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Problem Set 2

Park City Mathematics Institute
Undergraduate Summer School 2018

Introduction to Harmonic Analysis

  1. Let $latex P:\R^d\to\R^d$ be orthogonal.

    1. $latex \Delta(u\circ P) = (\Delta u)\circ P$

    2. If $latex u$ is harmonic, then $latex u\circ P$ is also harmonic.

  2. If $latex T$ is a translation and $latex u$ is harmonic, then $latex u\circ T$ is harmonic.

    1. Use polar coordinates to verify $latex \displaystyle \int_{\R^2}e^{-\pi |x|^2} dx = 1.$

    2. Use (3.1) to prove $latex \displaystyle \int_{\R^d} e^{-\pi |x|^2} dx = 1$, for any $latex d\ge 1$.

    3. Use spherical coordinates and the previous result to prove $latex \omega_d = \dfrac{2\pi^{d/2}}{\Gamma(d/2)}$, where $latex \displaystyle \Gamma(s) = \int_0^\infty t^{s-1} e^{-t} dt$ is the Gamma function.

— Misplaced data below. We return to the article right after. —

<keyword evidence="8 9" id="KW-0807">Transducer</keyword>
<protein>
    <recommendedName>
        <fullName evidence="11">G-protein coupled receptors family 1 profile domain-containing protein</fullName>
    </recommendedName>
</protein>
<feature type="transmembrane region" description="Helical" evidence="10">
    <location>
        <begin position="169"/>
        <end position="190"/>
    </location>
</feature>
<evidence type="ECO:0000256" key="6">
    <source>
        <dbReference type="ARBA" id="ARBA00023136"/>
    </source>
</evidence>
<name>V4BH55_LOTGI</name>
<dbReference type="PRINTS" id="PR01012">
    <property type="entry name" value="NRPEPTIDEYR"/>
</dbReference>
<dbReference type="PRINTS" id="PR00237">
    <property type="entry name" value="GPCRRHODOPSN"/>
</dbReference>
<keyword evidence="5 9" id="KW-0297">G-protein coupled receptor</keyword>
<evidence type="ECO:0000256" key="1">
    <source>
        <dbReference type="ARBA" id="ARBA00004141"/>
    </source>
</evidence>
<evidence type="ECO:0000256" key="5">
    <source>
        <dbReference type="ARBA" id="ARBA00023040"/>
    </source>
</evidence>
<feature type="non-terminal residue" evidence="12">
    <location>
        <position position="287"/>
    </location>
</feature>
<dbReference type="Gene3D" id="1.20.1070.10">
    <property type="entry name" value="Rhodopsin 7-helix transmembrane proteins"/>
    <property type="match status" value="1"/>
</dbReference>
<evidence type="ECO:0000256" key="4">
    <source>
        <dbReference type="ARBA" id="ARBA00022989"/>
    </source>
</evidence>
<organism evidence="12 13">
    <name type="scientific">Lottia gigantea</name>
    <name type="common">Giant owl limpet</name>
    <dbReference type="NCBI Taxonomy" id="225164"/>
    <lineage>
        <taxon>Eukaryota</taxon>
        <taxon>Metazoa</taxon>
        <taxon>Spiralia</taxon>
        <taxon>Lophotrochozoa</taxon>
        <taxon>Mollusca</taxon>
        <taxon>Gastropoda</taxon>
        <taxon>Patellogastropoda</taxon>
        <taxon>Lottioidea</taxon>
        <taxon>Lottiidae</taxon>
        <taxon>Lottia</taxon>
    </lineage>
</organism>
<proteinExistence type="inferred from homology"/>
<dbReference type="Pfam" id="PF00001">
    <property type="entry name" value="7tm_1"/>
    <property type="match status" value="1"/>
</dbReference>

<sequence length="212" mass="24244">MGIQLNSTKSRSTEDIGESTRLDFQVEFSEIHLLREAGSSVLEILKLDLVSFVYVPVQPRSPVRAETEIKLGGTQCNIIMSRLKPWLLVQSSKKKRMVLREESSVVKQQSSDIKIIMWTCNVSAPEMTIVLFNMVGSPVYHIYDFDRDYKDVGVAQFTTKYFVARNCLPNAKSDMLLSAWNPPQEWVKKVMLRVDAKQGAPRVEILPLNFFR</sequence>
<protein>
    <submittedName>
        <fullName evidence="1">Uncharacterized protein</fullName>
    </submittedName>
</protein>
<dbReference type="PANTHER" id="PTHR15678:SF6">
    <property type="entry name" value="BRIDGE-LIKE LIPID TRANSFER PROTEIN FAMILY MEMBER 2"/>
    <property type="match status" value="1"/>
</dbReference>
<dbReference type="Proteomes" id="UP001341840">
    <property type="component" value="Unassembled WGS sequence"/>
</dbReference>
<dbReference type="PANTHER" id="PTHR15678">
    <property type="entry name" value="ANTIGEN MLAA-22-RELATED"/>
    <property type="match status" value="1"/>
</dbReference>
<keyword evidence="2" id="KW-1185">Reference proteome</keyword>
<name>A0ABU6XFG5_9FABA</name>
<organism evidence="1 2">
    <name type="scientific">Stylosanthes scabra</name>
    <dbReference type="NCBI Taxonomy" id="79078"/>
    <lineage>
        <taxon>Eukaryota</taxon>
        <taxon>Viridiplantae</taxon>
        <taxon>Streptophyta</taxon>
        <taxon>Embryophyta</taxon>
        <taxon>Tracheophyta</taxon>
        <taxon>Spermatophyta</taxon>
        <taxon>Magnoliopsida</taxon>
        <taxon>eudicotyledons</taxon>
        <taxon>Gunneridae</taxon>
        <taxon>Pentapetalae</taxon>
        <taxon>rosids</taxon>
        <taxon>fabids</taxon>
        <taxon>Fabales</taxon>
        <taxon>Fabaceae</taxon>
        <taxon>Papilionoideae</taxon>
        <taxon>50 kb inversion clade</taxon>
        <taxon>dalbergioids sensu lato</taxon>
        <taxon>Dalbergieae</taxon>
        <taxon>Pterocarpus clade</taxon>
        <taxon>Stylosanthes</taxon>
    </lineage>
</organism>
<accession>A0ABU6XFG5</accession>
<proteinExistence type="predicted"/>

3. Use the divergence theorem $latex \displaystyle \int_\Omega \nabla\cdot \vec F dx = \int_{\partial\Omega} \vec F \cdot \hat{\mathbf n} \; d\sigma$ to prove Green's identity. (Hint: Consider $latex \vec F = u \nabla v - v\nabla u$.)

  4. The function $latex v(x) = \begin{cases} \log |x| & d=2\\ |x|^{2-d} & d>2\end{cases}$ is harmonic in $latex \R^d\setminus\{0\}$.